The following morning, Jedidiah and I climbed into the first coach together, and I had to admit a slight part of me hoped the Green-Cloaked-Lady and her mother would join us.  Instead, Clam’s thin body poked its way into the compartment and sat on my left side.  He was followed quickly by Flam and the plainly dressed maid of Lady Silver.  The maid’s appearance in this coach surprised me greatly, since she ought to be accompanying her mistress.  Instead, she sat down next to Flam whose bodily width crammed Jedidiah into the wall of the coach.  My friend excused himself and moved across the aisle to my right side where he gained an inch or two more for his own shoulders.

Flam immediately reached across the aisle to crush my hand.  “Beauregard Sampson, sir.  Bo for short.  Noticed you at the table last night and this mornin', but never got to introduce myself.  Fine day, ain’t it!”

“Yes, it is, sir.  My name is Matthew Fitzgerald.  Nice to meet you.”

“Now, I already met Jed Simons and Nathaniel Greenwood yesterday.” Bo boomed out, “Rode in the coach all the long day, we did!  Swapped many a tale.  You met them?”

“I met Mr. Simons at the dinner table last night,” I responded, “but Mr. Greenwood and I have not gotten acquainted.”  Nathaniel reached his bony hand toward mine, and we shook much less vigorously than Bo and I had.

“Nice to meet you,” Nathaniel intoned quietly and retracted his hand.

Bo’s mouth opened in a large grin and his wide white teeth divided the thick black mustache above from the full black beard below.  His coffee breath warmed the air.  “This here’s my wife, Mrs. Cecilia Sampson.”  The plainly dressed woman nodded her head and somehow conveyed a calmly approachable friendliness along with a slight touch of regality.

I nodded in return at her and offered a polite, “Pleased to meet you, Mrs. Sampson,” all the while grinning inwardly at my incorrect guess that she was Lady Silver’s maid and traveling companion.  Thinking further, I was more than a little amazed that this calm, quiet person would be married to Flamboyant Bo.  I then decided to find out how accurate my guess about Nathaniel’s occupation had been.  I turned to my left and addressed him in a tone that I hoped conveyed nothing beyond polite small-talk, “Mr. Greenwood, are you traveling on business or pleasure?”

“Neither,” he replied, and I had to listen carefully to make out his word.

“Oh?” my upward intonation invited him to fill in the blanks.

His pause made me wonder if he would, but finally he spoke again.  “My father is ill.  I hope that he is alive when I arrive home.”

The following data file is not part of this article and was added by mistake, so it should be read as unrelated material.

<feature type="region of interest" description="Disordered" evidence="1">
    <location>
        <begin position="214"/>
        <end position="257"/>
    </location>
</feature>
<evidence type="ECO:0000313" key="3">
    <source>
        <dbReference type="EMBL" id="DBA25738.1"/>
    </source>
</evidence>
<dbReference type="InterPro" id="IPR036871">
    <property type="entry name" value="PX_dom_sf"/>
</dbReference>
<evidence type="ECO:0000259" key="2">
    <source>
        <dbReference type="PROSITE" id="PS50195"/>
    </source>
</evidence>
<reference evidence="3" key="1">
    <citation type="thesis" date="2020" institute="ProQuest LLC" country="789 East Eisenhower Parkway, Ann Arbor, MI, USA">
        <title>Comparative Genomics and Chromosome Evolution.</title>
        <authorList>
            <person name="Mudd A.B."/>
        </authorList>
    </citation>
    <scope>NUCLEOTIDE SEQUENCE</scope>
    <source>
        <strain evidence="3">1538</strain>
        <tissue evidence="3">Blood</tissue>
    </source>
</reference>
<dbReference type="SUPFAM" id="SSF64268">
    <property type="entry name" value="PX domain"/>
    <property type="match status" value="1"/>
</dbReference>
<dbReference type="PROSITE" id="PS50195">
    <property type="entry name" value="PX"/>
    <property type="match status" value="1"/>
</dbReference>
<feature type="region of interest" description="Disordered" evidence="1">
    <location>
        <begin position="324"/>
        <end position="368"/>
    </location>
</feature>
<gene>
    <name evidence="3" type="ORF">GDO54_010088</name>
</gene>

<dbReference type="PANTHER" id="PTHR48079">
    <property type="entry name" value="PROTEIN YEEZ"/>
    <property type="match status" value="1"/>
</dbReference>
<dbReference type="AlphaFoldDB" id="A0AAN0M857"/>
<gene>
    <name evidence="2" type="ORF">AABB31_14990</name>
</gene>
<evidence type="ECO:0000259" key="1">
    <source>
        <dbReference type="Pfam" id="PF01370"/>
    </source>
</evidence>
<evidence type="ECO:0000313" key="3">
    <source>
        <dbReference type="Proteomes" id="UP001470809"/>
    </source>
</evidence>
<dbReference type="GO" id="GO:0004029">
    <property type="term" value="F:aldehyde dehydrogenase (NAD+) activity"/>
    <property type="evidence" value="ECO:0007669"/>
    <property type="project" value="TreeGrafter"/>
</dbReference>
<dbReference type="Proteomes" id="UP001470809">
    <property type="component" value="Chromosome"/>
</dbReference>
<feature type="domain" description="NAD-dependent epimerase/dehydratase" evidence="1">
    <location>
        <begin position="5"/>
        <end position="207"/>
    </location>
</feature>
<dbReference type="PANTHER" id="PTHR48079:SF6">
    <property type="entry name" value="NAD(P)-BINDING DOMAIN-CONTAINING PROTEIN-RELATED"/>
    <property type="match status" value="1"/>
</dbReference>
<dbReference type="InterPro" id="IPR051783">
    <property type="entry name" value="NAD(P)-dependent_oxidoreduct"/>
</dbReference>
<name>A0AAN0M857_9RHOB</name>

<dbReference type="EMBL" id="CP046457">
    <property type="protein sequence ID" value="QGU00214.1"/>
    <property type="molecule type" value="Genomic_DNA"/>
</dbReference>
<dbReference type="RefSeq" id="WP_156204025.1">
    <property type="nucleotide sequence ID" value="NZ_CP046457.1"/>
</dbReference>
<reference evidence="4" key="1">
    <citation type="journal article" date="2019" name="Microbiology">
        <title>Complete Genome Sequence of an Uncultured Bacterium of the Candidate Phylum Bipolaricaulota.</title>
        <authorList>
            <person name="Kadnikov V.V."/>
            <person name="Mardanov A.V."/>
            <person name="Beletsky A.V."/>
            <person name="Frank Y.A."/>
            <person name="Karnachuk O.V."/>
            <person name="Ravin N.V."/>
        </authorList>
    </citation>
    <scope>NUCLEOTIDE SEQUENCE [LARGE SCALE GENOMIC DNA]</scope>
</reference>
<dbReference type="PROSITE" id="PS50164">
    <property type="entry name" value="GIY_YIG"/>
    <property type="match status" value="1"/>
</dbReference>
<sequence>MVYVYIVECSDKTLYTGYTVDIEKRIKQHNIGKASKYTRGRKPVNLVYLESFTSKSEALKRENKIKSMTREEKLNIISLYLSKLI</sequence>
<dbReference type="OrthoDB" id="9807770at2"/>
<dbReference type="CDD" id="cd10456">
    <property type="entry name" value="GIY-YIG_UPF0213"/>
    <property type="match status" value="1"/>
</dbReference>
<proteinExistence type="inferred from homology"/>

“Oh.” I felt like a cad. “As do I, Mr. Greenwood.”  I said fervently, then I added, “Where is home for you?”  His clipped syllables and oddly pronounced vowels told me he was not from Alabama, although that is where our coaches had started their journey yesterday.

“Grand Rapids, Michigan.”

Bo broke in, unable, I assume, to contain himself any longer.  “Well, that’s a mighty far distance to be from home!  Cissy and I are travelin’ North as far as Indiana.  Gotta wedding to ‘tend to.  Cissy’s sister’s tyin’ the knot, ain’t that right, Cissy?”

Mrs. Sampson nodded and smiled her gentle smile at him.

“Means an awful lot to my wife to be there for her sister.  So we just said, ‘To heck’ with the plantin’ (Pardon my language, but Cissy’s used to it, and I’m sure you gentlemen don’t mind.) and took off for the weddin’.”

"I see."  While my mind caught the fact that Flam farmed, and apparently had a trusted overseer who could manage his slaves and the planting season without him, I could not picture him as a wealthy plantation owner.  His manners and clothing if nothing else indicated otherwise.  Why, I was more finely dressed, and I was an overseer myself, in a way.  I decided he must have worked his way into owning a farm, and although I like to think of myself as more advanced than this, I found myself fighting down prejudiced thoughts regarding his social status.
"Any o' y'all been fishin' in Indiana?" he addressed the three of us in the bench facing him.  It seemed like a nonsensical question.  Anyone living in Alabama was not likely to have made the three to four week journey to Indiana.  We all indicated we had not.  Bo's expressive face showed eager anticipation, and he began describing in great detail the amount and types of fish to be caught in Indiana based on a letter from apparently a rather verbose relative of his wife's.

I settled into the seat cushion as best I could, enjoying the tales spun for us by our personal travel entertainer and wondering how long his stories could hold out on this journey.
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